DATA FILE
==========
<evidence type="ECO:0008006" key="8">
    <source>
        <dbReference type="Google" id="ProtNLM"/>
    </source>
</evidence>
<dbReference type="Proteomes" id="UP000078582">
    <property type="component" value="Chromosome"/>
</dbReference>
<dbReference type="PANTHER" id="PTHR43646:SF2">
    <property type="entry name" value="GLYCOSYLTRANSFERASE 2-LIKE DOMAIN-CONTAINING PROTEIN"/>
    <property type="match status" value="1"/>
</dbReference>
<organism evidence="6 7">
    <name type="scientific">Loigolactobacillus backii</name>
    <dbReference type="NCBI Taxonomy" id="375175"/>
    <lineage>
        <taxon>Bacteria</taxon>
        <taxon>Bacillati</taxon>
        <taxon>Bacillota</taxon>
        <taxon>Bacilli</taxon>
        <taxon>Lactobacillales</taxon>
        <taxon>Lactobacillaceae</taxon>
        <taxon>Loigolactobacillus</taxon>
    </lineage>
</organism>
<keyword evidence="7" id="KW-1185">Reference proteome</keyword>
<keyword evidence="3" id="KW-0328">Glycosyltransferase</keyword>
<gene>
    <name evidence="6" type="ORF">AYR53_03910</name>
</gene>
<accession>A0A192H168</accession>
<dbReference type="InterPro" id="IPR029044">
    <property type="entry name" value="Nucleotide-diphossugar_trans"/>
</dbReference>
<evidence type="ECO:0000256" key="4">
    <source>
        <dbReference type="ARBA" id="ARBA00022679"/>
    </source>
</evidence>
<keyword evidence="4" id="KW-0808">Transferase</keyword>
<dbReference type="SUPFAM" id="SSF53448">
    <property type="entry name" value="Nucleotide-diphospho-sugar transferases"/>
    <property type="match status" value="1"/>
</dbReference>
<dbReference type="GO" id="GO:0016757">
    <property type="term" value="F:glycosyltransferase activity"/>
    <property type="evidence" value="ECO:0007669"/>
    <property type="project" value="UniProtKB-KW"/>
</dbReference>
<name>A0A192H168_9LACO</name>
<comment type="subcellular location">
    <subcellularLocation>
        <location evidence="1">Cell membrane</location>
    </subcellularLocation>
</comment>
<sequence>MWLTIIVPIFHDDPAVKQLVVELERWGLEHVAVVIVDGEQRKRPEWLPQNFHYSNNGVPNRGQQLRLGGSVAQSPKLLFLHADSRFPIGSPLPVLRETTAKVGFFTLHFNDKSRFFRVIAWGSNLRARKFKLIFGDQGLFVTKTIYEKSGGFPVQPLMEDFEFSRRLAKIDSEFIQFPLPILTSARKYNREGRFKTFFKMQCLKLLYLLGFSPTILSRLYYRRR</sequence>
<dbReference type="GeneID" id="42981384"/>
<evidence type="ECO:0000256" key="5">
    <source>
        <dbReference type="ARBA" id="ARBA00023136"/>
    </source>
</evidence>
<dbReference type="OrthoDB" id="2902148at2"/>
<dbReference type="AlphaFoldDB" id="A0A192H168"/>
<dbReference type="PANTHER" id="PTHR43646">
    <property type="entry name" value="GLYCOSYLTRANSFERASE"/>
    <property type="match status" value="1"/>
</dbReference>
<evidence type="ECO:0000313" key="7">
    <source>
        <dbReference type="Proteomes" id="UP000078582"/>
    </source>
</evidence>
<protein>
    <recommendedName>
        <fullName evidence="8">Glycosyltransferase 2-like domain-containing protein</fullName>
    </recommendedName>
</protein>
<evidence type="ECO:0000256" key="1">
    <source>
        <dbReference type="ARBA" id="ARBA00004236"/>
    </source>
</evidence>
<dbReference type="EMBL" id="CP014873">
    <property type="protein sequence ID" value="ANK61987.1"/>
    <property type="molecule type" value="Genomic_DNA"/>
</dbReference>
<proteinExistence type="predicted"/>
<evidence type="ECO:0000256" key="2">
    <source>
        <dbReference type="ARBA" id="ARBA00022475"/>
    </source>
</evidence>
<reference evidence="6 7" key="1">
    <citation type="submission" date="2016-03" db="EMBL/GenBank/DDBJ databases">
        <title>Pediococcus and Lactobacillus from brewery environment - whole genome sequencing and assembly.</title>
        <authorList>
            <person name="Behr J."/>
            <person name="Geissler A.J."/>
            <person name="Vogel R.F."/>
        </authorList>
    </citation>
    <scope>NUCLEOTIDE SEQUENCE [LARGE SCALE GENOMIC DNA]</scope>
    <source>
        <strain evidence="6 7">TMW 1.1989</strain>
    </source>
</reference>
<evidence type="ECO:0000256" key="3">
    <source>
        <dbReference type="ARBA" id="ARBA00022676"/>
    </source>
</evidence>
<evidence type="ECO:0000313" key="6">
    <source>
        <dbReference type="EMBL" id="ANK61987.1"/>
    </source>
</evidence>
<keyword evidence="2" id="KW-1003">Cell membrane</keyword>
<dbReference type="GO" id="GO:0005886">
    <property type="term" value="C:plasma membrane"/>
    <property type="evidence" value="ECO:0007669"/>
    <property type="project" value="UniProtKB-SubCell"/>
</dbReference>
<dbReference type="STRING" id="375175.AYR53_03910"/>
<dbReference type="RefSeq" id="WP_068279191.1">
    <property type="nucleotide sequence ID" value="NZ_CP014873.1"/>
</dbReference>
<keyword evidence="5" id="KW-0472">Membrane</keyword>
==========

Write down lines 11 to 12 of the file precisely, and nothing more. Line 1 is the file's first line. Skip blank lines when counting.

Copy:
    <property type="match status" value="1"/>
</dbReference>